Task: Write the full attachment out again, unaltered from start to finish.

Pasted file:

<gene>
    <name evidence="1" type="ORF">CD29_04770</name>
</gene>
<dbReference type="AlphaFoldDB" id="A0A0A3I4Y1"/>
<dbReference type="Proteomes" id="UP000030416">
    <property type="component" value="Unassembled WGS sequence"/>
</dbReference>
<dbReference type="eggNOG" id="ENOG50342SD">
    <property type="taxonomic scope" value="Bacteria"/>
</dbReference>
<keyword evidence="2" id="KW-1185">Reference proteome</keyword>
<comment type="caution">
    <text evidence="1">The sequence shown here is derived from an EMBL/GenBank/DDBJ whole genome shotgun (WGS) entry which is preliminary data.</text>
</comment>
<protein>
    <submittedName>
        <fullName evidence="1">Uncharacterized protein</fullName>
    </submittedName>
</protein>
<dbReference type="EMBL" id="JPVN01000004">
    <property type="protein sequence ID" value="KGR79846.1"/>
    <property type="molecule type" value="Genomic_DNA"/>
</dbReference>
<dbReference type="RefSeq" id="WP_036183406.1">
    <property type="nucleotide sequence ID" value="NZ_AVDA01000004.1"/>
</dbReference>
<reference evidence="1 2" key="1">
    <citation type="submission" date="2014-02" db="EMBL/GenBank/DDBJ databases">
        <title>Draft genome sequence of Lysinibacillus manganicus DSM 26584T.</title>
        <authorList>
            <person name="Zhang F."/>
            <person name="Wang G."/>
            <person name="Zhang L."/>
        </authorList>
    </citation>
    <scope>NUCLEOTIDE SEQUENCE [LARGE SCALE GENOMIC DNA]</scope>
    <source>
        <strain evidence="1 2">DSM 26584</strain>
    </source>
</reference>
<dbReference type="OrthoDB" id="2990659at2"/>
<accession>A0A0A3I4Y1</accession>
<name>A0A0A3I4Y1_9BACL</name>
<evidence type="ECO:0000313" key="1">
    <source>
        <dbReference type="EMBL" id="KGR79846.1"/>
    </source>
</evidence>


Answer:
<gene>
    <name evidence="1" type="ORF">CD29_04770</name>
</gene>
<dbReference type="AlphaFoldDB" id="A0A0A3I4Y1"/>
<dbReference type="Proteomes" id="UP000030416">
    <property type="component" value="Unassembled WGS sequence"/>
</dbReference>
<dbReference type="eggNOG" id="ENOG50342SD">
    <property type="taxonomic scope" value="Bacteria"/>
</dbReference>
<keyword evidence="2" id="KW-1185">Reference proteome</keyword>
<comment type="caution">
    <text evidence="1">The sequence shown here is derived from an EMBL/GenBank/DDBJ whole genome shotgun (WGS) entry which is preliminary data.</text>
</comment>
<protein>
    <submittedName>
        <fullName evidence="1">Uncharacterized protein</fullName>
    </submittedName>
</protein>
<dbReference type="EMBL" id="JPVN01000004">
    <property type="protein sequence ID" value="KGR79846.1"/>
    <property type="molecule type" value="Genomic_DNA"/>
</dbReference>
<dbReference type="RefSeq" id="WP_036183406.1">
    <property type="nucleotide sequence ID" value="NZ_AVDA01000004.1"/>
</dbReference>
<reference evidence="1 2" key="1">
    <citation type="submission" date="2014-02" db="EMBL/GenBank/DDBJ databases">
        <title>Draft genome sequence of Lysinibacillus manganicus DSM 26584T.</title>
        <authorList>
            <person name="Zhang F."/>
            <person name="Wang G."/>
            <person name="Zhang L."/>
        </authorList>
    </citation>
    <scope>NUCLEOTIDE SEQUENCE [LARGE SCALE GENOMIC DNA]</scope>
    <source>
        <strain evidence="1 2">DSM 26584</strain>
    </source>
</reference>
<dbReference type="OrthoDB" id="2990659at2"/>
<accession>A0A0A3I4Y1</accession>
<name>A0A0A3I4Y1_9BACL</name>
<evidence type="ECO:0000313" key="1">
    <source>
        <dbReference type="EMBL" id="KGR79846.1"/>
    </source>
</evidence>